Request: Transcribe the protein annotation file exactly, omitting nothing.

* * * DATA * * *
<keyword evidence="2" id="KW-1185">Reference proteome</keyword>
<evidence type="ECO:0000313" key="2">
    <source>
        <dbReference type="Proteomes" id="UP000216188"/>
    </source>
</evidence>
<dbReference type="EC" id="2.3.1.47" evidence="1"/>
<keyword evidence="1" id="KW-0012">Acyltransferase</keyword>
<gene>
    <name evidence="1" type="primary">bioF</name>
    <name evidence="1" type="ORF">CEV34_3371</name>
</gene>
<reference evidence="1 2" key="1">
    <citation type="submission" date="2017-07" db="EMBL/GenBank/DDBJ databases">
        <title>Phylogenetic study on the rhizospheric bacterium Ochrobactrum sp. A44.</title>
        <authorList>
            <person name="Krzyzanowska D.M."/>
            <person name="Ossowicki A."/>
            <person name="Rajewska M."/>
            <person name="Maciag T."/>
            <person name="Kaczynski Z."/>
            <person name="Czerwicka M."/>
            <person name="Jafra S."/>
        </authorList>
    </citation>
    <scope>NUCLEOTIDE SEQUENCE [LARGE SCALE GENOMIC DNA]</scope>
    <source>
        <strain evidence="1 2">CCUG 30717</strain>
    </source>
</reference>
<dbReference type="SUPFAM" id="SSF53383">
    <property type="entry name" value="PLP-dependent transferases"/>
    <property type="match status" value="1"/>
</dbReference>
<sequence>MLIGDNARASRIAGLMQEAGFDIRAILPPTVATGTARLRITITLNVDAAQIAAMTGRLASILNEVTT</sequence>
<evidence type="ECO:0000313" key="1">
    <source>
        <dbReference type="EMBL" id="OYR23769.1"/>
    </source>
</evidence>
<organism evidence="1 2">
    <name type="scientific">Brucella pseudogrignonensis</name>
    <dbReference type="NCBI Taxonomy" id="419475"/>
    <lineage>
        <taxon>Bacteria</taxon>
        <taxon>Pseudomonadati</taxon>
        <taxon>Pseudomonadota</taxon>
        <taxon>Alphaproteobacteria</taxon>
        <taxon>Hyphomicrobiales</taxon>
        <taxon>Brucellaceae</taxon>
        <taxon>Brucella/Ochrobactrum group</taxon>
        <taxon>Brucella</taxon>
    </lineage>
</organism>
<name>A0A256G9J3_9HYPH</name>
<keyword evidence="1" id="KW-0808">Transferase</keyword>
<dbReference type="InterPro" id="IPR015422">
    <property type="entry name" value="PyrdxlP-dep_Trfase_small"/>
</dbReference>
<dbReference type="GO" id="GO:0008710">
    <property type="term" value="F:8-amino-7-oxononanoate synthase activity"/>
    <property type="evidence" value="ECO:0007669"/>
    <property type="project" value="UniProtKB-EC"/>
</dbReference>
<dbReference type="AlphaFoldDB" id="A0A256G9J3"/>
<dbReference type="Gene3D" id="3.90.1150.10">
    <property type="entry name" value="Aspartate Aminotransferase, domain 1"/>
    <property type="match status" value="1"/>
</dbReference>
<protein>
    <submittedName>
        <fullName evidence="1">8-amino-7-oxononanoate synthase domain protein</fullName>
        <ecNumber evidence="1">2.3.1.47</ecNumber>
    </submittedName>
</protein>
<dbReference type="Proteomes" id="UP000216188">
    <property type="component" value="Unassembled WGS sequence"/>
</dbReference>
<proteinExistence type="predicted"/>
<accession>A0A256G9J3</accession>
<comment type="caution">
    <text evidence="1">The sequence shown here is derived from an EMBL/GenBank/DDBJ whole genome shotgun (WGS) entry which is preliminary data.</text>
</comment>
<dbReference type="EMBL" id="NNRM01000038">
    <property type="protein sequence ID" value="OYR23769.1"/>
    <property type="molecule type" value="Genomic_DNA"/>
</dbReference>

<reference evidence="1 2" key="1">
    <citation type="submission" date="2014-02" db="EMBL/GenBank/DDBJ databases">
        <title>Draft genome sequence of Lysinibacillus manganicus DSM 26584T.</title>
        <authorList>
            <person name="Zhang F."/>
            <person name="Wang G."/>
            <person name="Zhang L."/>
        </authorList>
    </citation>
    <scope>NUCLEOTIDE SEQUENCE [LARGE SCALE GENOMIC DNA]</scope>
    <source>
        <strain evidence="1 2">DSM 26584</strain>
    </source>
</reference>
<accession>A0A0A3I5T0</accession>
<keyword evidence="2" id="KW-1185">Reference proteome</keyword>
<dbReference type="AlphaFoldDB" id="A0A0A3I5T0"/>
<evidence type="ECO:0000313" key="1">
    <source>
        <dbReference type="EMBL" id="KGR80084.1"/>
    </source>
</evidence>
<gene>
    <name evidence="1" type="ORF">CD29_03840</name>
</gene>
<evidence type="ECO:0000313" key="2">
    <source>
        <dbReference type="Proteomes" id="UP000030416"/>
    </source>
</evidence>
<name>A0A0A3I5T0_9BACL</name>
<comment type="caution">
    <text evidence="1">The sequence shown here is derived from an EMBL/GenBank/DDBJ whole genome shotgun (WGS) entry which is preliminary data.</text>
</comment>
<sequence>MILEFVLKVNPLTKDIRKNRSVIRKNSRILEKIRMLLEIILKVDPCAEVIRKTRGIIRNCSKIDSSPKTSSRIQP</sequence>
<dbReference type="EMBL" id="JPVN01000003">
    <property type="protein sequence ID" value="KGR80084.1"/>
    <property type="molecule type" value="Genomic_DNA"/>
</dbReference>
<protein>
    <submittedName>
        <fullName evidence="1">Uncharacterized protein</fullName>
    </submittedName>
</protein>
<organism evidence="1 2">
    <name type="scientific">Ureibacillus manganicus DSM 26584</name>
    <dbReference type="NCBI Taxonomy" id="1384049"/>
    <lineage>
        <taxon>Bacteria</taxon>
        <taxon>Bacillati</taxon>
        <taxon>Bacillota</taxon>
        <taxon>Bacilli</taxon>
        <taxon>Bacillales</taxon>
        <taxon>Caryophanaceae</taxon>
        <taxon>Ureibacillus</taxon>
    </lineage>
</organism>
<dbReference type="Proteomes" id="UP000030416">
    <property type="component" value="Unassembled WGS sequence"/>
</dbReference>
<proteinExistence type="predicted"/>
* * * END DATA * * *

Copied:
<keyword evidence="2" id="KW-1185">Reference proteome</keyword>
<evidence type="ECO:0000313" key="2">
    <source>
        <dbReference type="Proteomes" id="UP000216188"/>
    </source>
</evidence>
<dbReference type="EC" id="2.3.1.47" evidence="1"/>
<keyword evidence="1" id="KW-0012">Acyltransferase</keyword>
<gene>
    <name evidence="1" type="primary">bioF</name>
    <name evidence="1" type="ORF">CEV34_3371</name>
</gene>
<reference evidence="1 2" key="1">
    <citation type="submission" date="2017-07" db="EMBL/GenBank/DDBJ databases">
        <title>Phylogenetic study on the rhizospheric bacterium Ochrobactrum sp. A44.</title>
        <authorList>
            <person name="Krzyzanowska D.M."/>
            <person name="Ossowicki A."/>
            <person name="Rajewska M."/>
            <person name="Maciag T."/>
            <person name="Kaczynski Z."/>
            <person name="Czerwicka M."/>
            <person name="Jafra S."/>
        </authorList>
    </citation>
    <scope>NUCLEOTIDE SEQUENCE [LARGE SCALE GENOMIC DNA]</scope>
    <source>
        <strain evidence="1 2">CCUG 30717</strain>
    </source>
</reference>
<dbReference type="SUPFAM" id="SSF53383">
    <property type="entry name" value="PLP-dependent transferases"/>
    <property type="match status" value="1"/>
</dbReference>
<sequence>MLIGDNARASRIAGLMQEAGFDIRAILPPTVATGTARLRITITLNVDAAQIAAMTGRLASILNEVTT</sequence>
<evidence type="ECO:0000313" key="1">
    <source>
        <dbReference type="EMBL" id="OYR23769.1"/>
    </source>
</evidence>
<organism evidence="1 2">
    <name type="scientific">Brucella pseudogrignonensis</name>
    <dbReference type="NCBI Taxonomy" id="419475"/>
    <lineage>
        <taxon>Bacteria</taxon>
        <taxon>Pseudomonadati</taxon>
        <taxon>Pseudomonadota</taxon>
        <taxon>Alphaproteobacteria</taxon>
        <taxon>Hyphomicrobiales</taxon>
        <taxon>Brucellaceae</taxon>
        <taxon>Brucella/Ochrobactrum group</taxon>
        <taxon>Brucella</taxon>
    </lineage>
</organism>
<name>A0A256G9J3_9HYPH</name>
<keyword evidence="1" id="KW-0808">Transferase</keyword>
<dbReference type="InterPro" id="IPR015422">
    <property type="entry name" value="PyrdxlP-dep_Trfase_small"/>
</dbReference>
<dbReference type="GO" id="GO:0008710">
    <property type="term" value="F:8-amino-7-oxononanoate synthase activity"/>
    <property type="evidence" value="ECO:0007669"/>
    <property type="project" value="UniProtKB-EC"/>
</dbReference>
<dbReference type="AlphaFoldDB" id="A0A256G9J3"/>
<dbReference type="Gene3D" id="3.90.1150.10">
    <property type="entry name" value="Aspartate Aminotransferase, domain 1"/>
    <property type="match status" value="1"/>
</dbReference>
<protein>
    <submittedName>
        <fullName evidence="1">8-amino-7-oxononanoate synthase domain protein</fullName>
        <ecNumber evidence="1">2.3.1.47</ecNumber>
    </submittedName>
</protein>
<dbReference type="Proteomes" id="UP000216188">
    <property type="component" value="Unassembled WGS sequence"/>
</dbReference>
<proteinExistence type="predicted"/>
<accession>A0A256G9J3</accession>
<comment type="caution">
    <text evidence="1">The sequence shown here is derived from an EMBL/GenBank/DDBJ whole genome shotgun (WGS) entry which is preliminary data.</text>
</comment>
<dbReference type="EMBL" id="NNRM01000038">
    <property type="protein sequence ID" value="OYR23769.1"/>
    <property type="molecule type" value="Genomic_DNA"/>
</dbReference>

<reference evidence="1 2" key="1">
    <citation type="submission" date="2014-02" db="EMBL/GenBank/DDBJ databases">
        <title>Draft genome sequence of Lysinibacillus manganicus DSM 26584T.</title>
        <authorList>
            <person name="Zhang F."/>
            <person name="Wang G."/>
            <person name="Zhang L."/>
        </authorList>
    </citation>
    <scope>NUCLEOTIDE SEQUENCE [LARGE SCALE GENOMIC DNA]</scope>
    <source>
        <strain evidence="1 2">DSM 26584</strain>
    </source>
</reference>
<accession>A0A0A3I5T0</accession>
<keyword evidence="2" id="KW-1185">Reference proteome</keyword>
<dbReference type="AlphaFoldDB" id="A0A0A3I5T0"/>
<evidence type="ECO:0000313" key="1">
    <source>
        <dbReference type="EMBL" id="KGR80084.1"/>
    </source>
</evidence>
<gene>
    <name evidence="1" type="ORF">CD29_03840</name>
</gene>
<evidence type="ECO:0000313" key="2">
    <source>
        <dbReference type="Proteomes" id="UP000030416"/>
    </source>
</evidence>
<name>A0A0A3I5T0_9BACL</name>
<comment type="caution">
    <text evidence="1">The sequence shown here is derived from an EMBL/GenBank/DDBJ whole genome shotgun (WGS) entry which is preliminary data.</text>
</comment>
<sequence>MILEFVLKVNPLTKDIRKNRSVIRKNSRILEKIRMLLEIILKVDPCAEVIRKTRGIIRNCSKIDSSPKTSSRIQP</sequence>
<dbReference type="EMBL" id="JPVN01000003">
    <property type="protein sequence ID" value="KGR80084.1"/>
    <property type="molecule type" value="Genomic_DNA"/>
</dbReference>
<protein>
    <submittedName>
        <fullName evidence="1">Uncharacterized protein</fullName>
    </submittedName>
</protein>
<organism evidence="1 2">
    <name type="scientific">Ureibacillus manganicus DSM 26584</name>
    <dbReference type="NCBI Taxonomy" id="1384049"/>
    <lineage>
        <taxon>Bacteria</taxon>
        <taxon>Bacillati</taxon>
        <taxon>Bacillota</taxon>
        <taxon>Bacilli</taxon>
        <taxon>Bacillales</taxon>
        <taxon>Caryophanaceae</taxon>
        <taxon>Ureibacillus</taxon>
    </lineage>
</organism>
<dbReference type="Proteomes" id="UP000030416">
    <property type="component" value="Unassembled WGS sequence"/>
</dbReference>
<proteinExistence type="predicted"/>